Pirandello’s assault on naturalism led to the discovery that the imitation of reality is not immediately distinguishable from the imitation of an imitation. He was fascinated by the interpenetration of appearance and reality, of face and mask. And he proclaimed the paradox that man is only able truly to be himself when wearing a mask for only then does he feel free to discard pretence. He wrote Six Characters in Search of an Author, a play which examines countless manifestations of pretence: impersonation, deception, disguise, masquerade, etc. We are shown that all pretence is both a pretended reality and real pretence.
A group of actors with a producer are rehearsing a play when the stage is invaded by a group of characters. These characters wear masks, and have been created by an author, but then for some reason abandoned. One of the characters, the father, in the first act says:
‘This is the real drama for me; the belief that we all, you see, think of ourselves as one single person: but it’s not true: each of us is several different people, and all these people live inside us. With one person we seem like this, and with another we seem very different. But we always have the illusion of being the same person for everybody and of always being the same person in everything we do. But it’s not true! It’s not true! We find this out for ourselves very clearly when by some terrible chance we’re suddenly stopped in the middle of doing something and we’re left dangling there, suspended. We realize then, that every part of us was not involved in what we’d been doing and that it would be a dreadful injustice of other people to judge us only by this one action as we dangle there, hanging in chains, fixed for all eternity, as if the whole of one’s personality were summed up in that single, interrupted action. Now do you understand this girl’s treachery? She accidentally found me somewhere I shouldn’t have been, doing something I shouldn’t have been doing. She discovered a part of me that shouldn’t have existed for her; and now she wants to fix on me a reality that I should never have had to assume for her: it came from a single, brief, and shameful moment in my life.’
Later, in act three, the same character, the father, asks the producer of the play who he thinks he is, and the producer says:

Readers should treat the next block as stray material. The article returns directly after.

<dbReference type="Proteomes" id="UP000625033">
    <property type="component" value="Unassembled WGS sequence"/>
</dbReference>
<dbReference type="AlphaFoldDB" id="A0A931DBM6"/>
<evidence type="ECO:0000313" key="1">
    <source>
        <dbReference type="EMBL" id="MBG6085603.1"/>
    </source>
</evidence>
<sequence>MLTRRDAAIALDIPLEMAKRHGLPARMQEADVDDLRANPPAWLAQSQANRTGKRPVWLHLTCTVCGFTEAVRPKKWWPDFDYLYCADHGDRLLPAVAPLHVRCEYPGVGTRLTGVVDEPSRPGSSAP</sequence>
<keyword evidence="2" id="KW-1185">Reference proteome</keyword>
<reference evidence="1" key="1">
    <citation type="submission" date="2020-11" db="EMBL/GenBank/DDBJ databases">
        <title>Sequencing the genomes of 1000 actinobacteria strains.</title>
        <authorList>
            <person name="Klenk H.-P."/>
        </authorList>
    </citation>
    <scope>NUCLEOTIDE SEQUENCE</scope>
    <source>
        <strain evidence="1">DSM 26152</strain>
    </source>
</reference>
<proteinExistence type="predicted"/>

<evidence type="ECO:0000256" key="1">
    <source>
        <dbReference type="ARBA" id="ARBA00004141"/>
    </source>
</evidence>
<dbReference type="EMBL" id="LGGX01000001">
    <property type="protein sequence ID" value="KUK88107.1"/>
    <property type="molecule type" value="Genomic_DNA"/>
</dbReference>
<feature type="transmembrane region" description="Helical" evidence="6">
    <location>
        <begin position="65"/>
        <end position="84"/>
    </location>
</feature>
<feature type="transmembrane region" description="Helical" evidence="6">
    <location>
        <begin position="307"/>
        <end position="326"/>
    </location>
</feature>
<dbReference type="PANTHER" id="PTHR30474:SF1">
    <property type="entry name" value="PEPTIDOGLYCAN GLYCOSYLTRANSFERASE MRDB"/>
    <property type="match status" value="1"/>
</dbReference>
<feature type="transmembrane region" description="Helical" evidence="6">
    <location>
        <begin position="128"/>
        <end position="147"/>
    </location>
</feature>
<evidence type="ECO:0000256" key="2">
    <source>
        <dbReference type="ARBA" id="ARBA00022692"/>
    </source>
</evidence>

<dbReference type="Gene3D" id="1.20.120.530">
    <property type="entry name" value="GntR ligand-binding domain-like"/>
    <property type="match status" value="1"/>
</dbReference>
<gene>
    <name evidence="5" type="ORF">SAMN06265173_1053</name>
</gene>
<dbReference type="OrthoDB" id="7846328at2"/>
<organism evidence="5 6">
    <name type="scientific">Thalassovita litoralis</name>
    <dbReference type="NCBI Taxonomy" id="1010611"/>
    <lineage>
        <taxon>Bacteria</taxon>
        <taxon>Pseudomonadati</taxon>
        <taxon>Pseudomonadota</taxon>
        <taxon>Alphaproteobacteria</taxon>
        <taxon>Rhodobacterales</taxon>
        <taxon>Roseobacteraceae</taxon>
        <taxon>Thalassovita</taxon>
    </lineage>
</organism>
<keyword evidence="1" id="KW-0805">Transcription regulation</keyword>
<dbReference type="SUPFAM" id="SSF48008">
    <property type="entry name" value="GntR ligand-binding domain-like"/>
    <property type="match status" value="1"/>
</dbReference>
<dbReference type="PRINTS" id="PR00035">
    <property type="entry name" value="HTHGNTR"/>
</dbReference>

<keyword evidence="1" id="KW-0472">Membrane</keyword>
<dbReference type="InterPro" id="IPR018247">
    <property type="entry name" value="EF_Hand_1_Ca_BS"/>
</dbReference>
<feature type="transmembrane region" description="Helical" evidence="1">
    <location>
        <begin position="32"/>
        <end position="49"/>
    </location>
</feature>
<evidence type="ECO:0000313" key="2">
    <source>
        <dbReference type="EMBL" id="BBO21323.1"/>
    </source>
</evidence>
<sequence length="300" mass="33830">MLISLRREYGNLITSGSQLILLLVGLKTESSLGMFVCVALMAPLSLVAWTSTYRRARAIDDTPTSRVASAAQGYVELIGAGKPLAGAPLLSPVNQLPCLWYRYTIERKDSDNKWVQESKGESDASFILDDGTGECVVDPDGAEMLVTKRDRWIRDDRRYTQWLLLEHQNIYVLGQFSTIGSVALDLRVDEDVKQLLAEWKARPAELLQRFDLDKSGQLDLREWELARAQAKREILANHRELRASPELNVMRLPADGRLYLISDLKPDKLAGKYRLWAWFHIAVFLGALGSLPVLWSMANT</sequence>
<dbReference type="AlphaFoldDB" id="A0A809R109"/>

‘Of all the bloody nerve! A fellow who claims he is only a character comes and asks me who I am!’
And the father, with dignity but without annoyance responds:
‘A character, my dear sir, can always ask a man who he is, because a character really has a life of his own, a life full of his own specific qualities, and because of these he is always “someone”. While a man – I’m not speaking about you personally, of course, but man in general – well, he can be an absolute “nobody”.
The father then goes on to argue that he is more real than the producer, because the producer’s reality changes from one day to the next, to which the producer says:
‘But everybody knows that it can change, don’t they? It’s always changing! Just like everybody else’s!’
And the father replies:
‘But ours doesn’t change! Do you see? That’s the difference! Ours doesn’t change, it can’t change, it can never be different, never, because it is already determined, like this, for ever, that’s what’s so terrible. We are an eternal reality.’
Characters are an eternal reality. Pirandello’s characters wear masks to symbolise their immutability. They have been born in the mind of an author, and they have been assigned masks. They will always be “somebody”, but they will never have the freedom to be nobody.
Othello, Scarlet O’Hara and Sam Spade, (name your own fictional hero
or heroine), would all be unbearable in life.